All-Star Panel Stresses It Takes All To Produce Successful Students
The link between public education and the economic future of Fort Worth was the theme of he 15th annual State of Public Education Luncheon, Wednesday, October 31. And, an all-star panel reiterated that everyone has a role to play.
FWISD Superintendent Dr. Kent P. Scribner, Fort Worth Mayor Betsy Price, Texas Education Commissioner Mike Morath, and Read Fort Worth Executive Director Anel Mercado took the stage for the annual event, hosted by the Fort Worth Chamber of Commerce. Dr. Anthony Edwards, Senior Vice President for Talent Retention for the Chamber, moderated the panel at the sold-out event hosted at the Cendera Center.
“We cannot do it without you,” Dr. Scribner said. “We can import smart people, but we cannot export poverty. Children are the best investment we can make.”
More than 300 attendees heard the panelists discuss the importance of collective impact, the use of data, and the importance of public education to the very future of Fort Worth.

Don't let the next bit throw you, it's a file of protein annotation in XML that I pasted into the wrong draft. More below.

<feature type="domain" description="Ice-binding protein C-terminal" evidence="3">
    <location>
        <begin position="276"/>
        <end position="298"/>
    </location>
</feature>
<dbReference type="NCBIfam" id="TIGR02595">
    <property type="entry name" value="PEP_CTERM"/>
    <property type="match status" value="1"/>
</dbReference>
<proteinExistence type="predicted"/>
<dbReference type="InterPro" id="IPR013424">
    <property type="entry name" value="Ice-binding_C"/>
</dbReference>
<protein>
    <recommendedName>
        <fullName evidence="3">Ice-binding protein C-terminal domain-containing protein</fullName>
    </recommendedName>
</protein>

Without the city’s support of the District, Fort Worth does not succeed, Mayor Price said. She talked about the importance of the city developing a talented workforce but also “growing our own.” Read Fort Worth, which the mayor partners with Dr. Scribner and BNSF Executive Chairman Matt Rose in leading, is just the tip of the iceberg in that partnership, she said. “It takes a city,” she said. “We are all going to have to step up and do our part.”
At the luncheon, the Fort Worth ISD shared its new annual report and a short video, both entitled “You Belong Here.”
Commissioner Morath, who oversees pre-kindergarten through high school education for more than 5 million students, says most don’t understand the demands teachers face on a daily basis.
“If there’s not a great deal of time spent walking the halls and seeing teachers at work, it’s easy to forget how difficult the work is,” he said. He compared teachers to brain surgeons who enter operating rooms daily. “A teacher is responsible for 22 brains on a daily basis.”
“I love the quote, it’s a flashlight not a hammer,” Ms. Mercado said of data. “It’s going to show us what’s working, what we can potentially scale and where the areas of focus are going to be.”